-On a bridge over the highway

-next to a park, about 60 meters from a busy street

-indoors, in an art gallery that was completely tiled and empty with a lot of reverb

-indoors on a sound stage, while a host talks in front of a green key

The results were a bit disappointing towards the Super Cmit. In the first position, the background noise was a little bit attenuated but the dialogue was still usable. In the second position, the background noise was a lot less, but the voice was unusable for dialogue recording. It sounded very thin and lacked 'presence'.

Later I went to the audio post-production to get the files analyzed in a studio environment.

There we discovered that the analog Cmit still sounded the best and that the attenuation of the background noise, as it was done by the Super Cmit, could easily be obtained by Pro Tools. So it saved me from having to buy the Super Cmit!

 

Thank you. Now that is a test. 

 

Now if somebody will do one to see how well an 816/8070 can reject background noise versus these other mikes. I'd like to hear that. 

 

The SuperCMIT does have the ability to reject "diffuse" sounds apparently. Once-in-awhile useful probably, like the CS3e's abilities are.

 

 

Just out of curiosity, I was wondering if anyone out there uses, or have tried out, any digital microphones for field use? I'm talking about mics such as for instance the Neumann KM D-series. The thinking behind a digital mic seems good, but since they are not widely used, maybe they aren't up to the quality of the analogue ones yet? Or are there some other issue, like reliability or the dynamic performance of the AD section?

Thank you for the vast amount of knowledge you all provide here!

 

 

As for the original post. Well, more and more recorders are sticking AES inputs in there, and that's getting more common as time passes. The other problem is that much of the equipment we use like the Sanken microphone or the MKH 50 (which is apparently punchier than the 8050) don't have digital versions. And Schoeps is reworking its digital preamp for the MK 41. Also I wouldn't even want to get into figuring out AES and wireless. All that makes me not care so much right now. Also, if there were digital versions, I bet they'll cost more. And right now I do tend to buy my mikes used. I doubt there'd be used digital mikes anytime soon. 

Edited by srab1138
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I'd be very interested to hear more about the current digital pre-amp, as well as the reworked version. 

 

Here's the post by Constantine: 

 

&do=embed#entry177716' frameborder='0' data-embedContent>

 

 

And here's the thread: 

 

 

 

 

 

The first iteration of the Schoeps CMD 2U may not have had the full functionalities of a digital microphone. And actually, it seems there may have been some quality issues as well. Better read the thread (which is pretty short) or ask Tom Visser for more info. I'm not really the one to know.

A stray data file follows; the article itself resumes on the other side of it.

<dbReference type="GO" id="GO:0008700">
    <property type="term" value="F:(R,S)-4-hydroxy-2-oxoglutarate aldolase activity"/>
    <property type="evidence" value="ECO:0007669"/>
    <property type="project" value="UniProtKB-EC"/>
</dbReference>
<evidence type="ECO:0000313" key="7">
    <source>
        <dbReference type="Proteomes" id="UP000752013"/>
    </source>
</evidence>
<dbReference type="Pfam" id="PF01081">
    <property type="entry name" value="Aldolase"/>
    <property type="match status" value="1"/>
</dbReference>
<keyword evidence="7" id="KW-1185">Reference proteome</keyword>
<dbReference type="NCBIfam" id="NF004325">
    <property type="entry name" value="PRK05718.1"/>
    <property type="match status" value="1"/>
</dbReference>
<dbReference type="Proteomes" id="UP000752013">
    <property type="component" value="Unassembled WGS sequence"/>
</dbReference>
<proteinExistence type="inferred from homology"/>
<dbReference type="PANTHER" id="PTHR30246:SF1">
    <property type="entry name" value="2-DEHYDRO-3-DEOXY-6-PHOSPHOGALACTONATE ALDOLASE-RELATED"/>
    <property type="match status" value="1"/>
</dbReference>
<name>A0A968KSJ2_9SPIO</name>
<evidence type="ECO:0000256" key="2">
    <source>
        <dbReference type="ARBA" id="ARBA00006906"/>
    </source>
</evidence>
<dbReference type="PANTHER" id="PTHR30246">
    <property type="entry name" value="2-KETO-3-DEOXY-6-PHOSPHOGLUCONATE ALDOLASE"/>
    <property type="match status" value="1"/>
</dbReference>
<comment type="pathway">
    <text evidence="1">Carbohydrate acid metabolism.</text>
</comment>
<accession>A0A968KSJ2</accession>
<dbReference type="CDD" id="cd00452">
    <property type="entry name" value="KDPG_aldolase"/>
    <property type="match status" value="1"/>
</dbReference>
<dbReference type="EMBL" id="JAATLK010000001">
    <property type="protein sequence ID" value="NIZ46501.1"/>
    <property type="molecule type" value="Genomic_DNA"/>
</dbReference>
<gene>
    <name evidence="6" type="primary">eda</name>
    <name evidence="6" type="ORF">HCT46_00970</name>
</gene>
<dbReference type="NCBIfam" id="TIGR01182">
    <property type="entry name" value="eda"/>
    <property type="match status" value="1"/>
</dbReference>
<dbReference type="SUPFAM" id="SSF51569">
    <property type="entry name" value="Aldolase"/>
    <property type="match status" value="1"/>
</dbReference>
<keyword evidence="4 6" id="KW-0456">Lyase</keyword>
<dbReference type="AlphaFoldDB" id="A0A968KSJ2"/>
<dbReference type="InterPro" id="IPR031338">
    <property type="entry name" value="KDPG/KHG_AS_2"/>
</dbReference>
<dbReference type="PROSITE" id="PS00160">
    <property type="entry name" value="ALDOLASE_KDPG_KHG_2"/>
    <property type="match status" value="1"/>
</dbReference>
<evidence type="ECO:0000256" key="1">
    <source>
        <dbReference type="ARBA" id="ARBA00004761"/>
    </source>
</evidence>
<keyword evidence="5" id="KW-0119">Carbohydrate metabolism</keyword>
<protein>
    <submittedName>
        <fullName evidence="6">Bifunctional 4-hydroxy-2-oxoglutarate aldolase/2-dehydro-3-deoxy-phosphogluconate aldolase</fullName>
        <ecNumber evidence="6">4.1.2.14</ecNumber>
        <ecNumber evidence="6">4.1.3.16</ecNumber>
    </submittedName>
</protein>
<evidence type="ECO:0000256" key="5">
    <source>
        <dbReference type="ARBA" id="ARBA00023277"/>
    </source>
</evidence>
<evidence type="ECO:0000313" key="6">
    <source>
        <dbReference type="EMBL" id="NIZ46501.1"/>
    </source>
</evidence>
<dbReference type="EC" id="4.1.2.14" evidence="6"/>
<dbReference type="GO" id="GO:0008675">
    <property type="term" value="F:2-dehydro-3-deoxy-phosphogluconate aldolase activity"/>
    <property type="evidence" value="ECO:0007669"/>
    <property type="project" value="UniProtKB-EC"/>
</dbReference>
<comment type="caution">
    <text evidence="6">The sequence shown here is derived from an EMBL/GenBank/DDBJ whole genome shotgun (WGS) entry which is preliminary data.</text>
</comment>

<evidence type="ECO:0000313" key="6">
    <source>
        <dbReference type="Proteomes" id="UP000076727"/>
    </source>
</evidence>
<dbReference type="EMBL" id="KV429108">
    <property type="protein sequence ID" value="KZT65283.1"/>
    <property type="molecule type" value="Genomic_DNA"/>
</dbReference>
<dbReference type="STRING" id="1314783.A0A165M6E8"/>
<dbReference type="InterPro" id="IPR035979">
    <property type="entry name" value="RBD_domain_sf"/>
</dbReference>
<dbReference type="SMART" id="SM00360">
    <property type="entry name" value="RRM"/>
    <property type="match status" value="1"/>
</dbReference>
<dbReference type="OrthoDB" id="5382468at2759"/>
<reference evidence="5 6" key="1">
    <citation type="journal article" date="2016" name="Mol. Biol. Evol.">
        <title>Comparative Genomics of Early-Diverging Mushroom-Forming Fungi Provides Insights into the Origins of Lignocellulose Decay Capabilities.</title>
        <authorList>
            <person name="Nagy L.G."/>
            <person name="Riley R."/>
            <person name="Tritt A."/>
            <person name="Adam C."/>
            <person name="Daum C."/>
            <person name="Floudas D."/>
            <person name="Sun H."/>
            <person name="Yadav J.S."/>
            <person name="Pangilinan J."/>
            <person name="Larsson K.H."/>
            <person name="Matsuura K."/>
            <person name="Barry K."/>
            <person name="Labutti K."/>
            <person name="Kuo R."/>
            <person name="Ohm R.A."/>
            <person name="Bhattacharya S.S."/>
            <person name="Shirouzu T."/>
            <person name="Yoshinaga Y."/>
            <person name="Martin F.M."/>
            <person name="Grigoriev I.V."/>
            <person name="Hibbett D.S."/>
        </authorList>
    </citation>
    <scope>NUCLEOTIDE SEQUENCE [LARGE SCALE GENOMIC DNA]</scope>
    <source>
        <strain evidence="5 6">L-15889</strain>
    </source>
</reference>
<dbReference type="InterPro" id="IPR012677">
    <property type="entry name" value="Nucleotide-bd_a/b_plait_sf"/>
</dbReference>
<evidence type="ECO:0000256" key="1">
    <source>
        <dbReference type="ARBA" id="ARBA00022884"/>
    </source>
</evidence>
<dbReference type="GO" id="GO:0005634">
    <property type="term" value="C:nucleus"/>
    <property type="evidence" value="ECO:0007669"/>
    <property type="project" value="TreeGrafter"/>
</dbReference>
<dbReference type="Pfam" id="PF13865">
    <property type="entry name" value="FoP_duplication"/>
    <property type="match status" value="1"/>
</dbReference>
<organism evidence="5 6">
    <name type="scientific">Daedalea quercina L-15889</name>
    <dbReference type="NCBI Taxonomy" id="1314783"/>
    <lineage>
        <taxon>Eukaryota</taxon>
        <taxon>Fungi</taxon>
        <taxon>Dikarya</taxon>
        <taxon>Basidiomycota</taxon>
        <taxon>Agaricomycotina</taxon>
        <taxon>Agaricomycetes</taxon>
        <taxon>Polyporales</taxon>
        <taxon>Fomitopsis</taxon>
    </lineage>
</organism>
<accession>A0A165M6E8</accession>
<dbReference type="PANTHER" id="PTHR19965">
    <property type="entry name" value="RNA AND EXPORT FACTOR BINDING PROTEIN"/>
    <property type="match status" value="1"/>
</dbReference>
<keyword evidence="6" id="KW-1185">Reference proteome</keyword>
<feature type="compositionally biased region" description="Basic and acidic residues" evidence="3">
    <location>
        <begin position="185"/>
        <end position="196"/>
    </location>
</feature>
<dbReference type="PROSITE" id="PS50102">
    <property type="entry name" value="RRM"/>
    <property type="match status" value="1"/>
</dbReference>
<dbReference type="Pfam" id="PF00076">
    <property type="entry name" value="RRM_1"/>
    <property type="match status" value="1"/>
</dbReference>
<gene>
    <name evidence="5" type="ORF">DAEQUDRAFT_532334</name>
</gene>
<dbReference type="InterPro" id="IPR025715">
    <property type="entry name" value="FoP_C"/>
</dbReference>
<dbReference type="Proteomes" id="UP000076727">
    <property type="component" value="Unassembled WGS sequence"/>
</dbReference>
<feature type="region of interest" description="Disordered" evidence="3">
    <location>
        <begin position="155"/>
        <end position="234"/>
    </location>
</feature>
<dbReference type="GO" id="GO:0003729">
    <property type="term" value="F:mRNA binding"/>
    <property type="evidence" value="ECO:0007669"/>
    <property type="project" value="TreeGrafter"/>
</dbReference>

Edited by srab1138
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 It consisted of the new Sennheiser 8060 with Sennheiser screw-on digital module on the end of the boom pole.

Glen Trew

 

Glen,

 

Does the MZD 8000 have similar DSP to the Super CMIT? I.E., do they find it attenuates the background noise? 

Curious, because I have the 8050 and the 8060 analog mics.

 

Bud.

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Glen,

 

Does the MZD 8000 have similar DSP to the Super CMIT? I.E., do they find it attenuates the background noise? 

Curious, because I have the 8050 and the 8060 analog mics.

 

Bud.

No the MZD8000 does not do this - and it's not just the DSP in the SuperCMIT that does this: there is a completely separate mic capsule listening for "ambient" sound to cancel out.

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  • 3 years later...

Hi All,

The original poster - several years ago - asked if anyone was using Neumann KM-D series mics on location. I was wondering 1)if anyone is now? and 2)If anyone has found a variety of long length 110 ohm duplex cable that will work with AES 42?  I realize that some people are working with Super CMITs using wireless digital transmitters, but was specifically wondering if anyone is cabling their digital mics?

PS I have been searching the internet on this topic for the last few days and have also called PSC to see if they had any duplex cable insight.

-Elanor

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Any AES cable will work with AES42. I used Mogami W3163 12 channel for patching in a recording studio. But there are 2 4 8 channels cables as well. The cable is rated for 150 meters trouble free operation.

For shorter cables "especially boom poles" I use analog balanced cable without a problem.

 

9 hours ago, ElanorR said:

Hi All,

The original poster - several years ago - asked if anyone was using Neumann KM-D series mics on location. I was wondering 1)if anyone is now? and 2)If anyone has found a variety of long length 110 ohm duplex cable that will work with AES 42?  I realize that some people are working with Super CMITs using wireless digital transmitters, but was specifically wondering if anyone is cabling their digital mics?

PS I have been searching the internet on this topic for the last few days and have also called PSC to see if they had any duplex cable insight.

-Elanor

 

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On 2/1/2012 at 3:23 AM, Jesper Magnusson said:

So, temperature might be a problem then. It would be good to know if cold could also be troublesome.

Never had a temperature problem with my two SuperCMITs... YMMV

i have been using my Belden Starquad for the SuperCMITs with no issues.